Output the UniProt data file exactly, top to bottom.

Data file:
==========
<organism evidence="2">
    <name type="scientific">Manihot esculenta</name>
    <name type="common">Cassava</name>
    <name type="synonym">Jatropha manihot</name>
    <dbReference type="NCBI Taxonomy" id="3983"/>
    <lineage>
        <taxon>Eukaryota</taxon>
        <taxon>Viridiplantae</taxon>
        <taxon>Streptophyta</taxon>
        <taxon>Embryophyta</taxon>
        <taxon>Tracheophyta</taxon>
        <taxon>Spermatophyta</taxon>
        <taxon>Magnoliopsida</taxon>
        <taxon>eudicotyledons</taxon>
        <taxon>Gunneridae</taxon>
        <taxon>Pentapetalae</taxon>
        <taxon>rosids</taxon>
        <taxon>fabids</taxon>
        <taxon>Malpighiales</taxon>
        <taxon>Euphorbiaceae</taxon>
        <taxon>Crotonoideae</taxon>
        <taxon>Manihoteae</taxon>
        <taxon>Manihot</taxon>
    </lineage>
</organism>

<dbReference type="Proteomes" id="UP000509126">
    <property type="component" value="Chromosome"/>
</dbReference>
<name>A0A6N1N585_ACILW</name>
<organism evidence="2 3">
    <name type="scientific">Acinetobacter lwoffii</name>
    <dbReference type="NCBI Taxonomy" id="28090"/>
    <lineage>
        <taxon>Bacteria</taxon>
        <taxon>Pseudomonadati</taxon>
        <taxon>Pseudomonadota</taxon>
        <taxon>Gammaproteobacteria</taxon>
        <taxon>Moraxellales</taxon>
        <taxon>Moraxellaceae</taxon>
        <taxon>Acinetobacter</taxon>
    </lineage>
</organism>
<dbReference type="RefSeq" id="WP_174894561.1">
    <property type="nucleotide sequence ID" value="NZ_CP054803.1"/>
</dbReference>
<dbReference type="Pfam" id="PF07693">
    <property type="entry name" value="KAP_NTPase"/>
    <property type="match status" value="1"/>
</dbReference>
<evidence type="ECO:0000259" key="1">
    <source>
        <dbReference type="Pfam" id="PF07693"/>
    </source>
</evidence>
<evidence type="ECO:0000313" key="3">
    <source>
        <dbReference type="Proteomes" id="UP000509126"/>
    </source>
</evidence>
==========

<organism evidence="2">
    <name type="scientific">Manihot esculenta</name>
    <name type="common">Cassava</name>
    <name type="synonym">Jatropha manihot</name>
    <dbReference type="NCBI Taxonomy" id="3983"/>
    <lineage>
        <taxon>Eukaryota</taxon>
        <taxon>Viridiplantae</taxon>
        <taxon>Streptophyta</taxon>
        <taxon>Embryophyta</taxon>
        <taxon>Tracheophyta</taxon>
        <taxon>Spermatophyta</taxon>
        <taxon>Magnoliopsida</taxon>
        <taxon>eudicotyledons</taxon>
        <taxon>Gunneridae</taxon>
        <taxon>Pentapetalae</taxon>
        <taxon>rosids</taxon>
        <taxon>fabids</taxon>
        <taxon>Malpighiales</taxon>
        <taxon>Euphorbiaceae</taxon>
        <taxon>Crotonoideae</taxon>
        <taxon>Manihoteae</taxon>
        <taxon>Manihot</taxon>
    </lineage>
</organism>

<dbReference type="Proteomes" id="UP000509126">
    <property type="component" value="Chromosome"/>
</dbReference>
<name>A0A6N1N585_ACILW</name>
<organism evidence="2 3">
    <name type="scientific">Acinetobacter lwoffii</name>
    <dbReference type="NCBI Taxonomy" id="28090"/>
    <lineage>
        <taxon>Bacteria</taxon>
        <taxon>Pseudomonadati</taxon>
        <taxon>Pseudomonadota</taxon>
        <taxon>Gammaproteobacteria</taxon>
        <taxon>Moraxellales</taxon>
        <taxon>Moraxellaceae</taxon>
        <taxon>Acinetobacter</taxon>
    </lineage>
</organism>
<dbReference type="RefSeq" id="WP_174894561.1">
    <property type="nucleotide sequence ID" value="NZ_CP054803.1"/>
</dbReference>
<dbReference type="Pfam" id="PF07693">
    <property type="entry name" value="KAP_NTPase"/>
    <property type="match status" value="1"/>
</dbReference>
<evidence type="ECO:0000259" key="1">
    <source>
        <dbReference type="Pfam" id="PF07693"/>
    </source>
</evidence>
<evidence type="ECO:0000313" key="3">
    <source>
        <dbReference type="Proteomes" id="UP000509126"/>
    </source>
</evidence>